Title: River Season
Author: Jim Black
Sharing the boyhood rites of summer in 1966 Texas with his two best friends, thirteen-year-old Jim befriends an older African-American man who tells Jim his experiences as the son of an alcoholic, a Negro League baseball player, and a black man in a racially strained community.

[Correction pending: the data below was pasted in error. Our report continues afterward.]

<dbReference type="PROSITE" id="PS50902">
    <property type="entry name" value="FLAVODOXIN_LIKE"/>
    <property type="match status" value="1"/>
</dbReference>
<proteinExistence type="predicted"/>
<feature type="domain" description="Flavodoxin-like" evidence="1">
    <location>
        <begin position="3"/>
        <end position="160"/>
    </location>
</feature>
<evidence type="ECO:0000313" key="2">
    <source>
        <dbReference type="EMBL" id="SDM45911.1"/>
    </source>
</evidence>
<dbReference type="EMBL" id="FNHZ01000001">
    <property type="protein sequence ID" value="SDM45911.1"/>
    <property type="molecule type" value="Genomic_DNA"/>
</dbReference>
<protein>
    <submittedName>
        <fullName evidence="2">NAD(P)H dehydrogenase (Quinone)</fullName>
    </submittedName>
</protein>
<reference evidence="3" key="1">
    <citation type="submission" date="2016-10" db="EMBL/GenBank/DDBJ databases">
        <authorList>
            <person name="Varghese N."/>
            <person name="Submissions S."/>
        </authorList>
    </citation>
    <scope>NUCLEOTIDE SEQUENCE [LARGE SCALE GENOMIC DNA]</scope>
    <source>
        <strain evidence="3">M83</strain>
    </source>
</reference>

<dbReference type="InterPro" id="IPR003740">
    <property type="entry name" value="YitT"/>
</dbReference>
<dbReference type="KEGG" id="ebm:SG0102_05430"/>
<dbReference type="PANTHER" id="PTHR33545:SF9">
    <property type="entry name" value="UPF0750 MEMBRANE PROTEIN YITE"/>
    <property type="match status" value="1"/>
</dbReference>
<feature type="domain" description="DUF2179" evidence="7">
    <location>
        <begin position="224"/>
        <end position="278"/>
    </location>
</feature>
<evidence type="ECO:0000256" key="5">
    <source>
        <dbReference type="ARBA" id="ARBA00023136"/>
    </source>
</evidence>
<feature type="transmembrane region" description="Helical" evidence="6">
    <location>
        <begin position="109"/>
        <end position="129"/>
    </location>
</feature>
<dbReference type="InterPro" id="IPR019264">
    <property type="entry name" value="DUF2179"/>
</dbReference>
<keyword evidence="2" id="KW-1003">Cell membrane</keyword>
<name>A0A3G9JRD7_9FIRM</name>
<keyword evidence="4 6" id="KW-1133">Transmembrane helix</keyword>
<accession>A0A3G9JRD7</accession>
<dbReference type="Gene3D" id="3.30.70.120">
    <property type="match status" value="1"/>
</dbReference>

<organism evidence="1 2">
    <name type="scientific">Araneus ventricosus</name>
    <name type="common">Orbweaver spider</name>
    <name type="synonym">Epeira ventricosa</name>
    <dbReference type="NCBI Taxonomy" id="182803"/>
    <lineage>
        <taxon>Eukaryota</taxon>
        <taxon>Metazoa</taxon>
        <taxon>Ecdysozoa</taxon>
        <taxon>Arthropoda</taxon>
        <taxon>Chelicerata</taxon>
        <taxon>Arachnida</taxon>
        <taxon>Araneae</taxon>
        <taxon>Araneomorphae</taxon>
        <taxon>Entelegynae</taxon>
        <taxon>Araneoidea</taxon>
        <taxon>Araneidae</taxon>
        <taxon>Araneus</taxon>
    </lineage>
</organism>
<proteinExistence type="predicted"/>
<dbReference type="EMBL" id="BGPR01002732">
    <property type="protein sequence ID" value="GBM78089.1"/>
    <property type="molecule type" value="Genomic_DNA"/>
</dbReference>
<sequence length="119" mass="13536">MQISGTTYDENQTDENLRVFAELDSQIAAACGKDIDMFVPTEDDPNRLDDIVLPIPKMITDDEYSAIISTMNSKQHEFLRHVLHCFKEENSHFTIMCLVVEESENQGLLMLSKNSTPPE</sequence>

In a small Texas town in 1966, thirteen-year-old Jim is looking forward to a summer full of baseball, tomfoolery, and — most of all — fishing. Jim cherishes the solitude of his secluded fishing hole and is startled when he discovers a stranger named Sam, an older African American man from the other side of town, fishing in his favorite spot. Though initially troubled by the intrusion, Jim soon becomes attached to Sam, who gradually becomes a father figure to the boy. Together they form a remarkable relationship, discussing the death of Jim’s alcoholic father, Sam’s years playing baseball in the Negro Leagues, the racial tension in their community, and the confusion of Jim’s first crush. This touching novel about camaraderie and growing pains is sure to resonate with anyone who came of age in small-town America.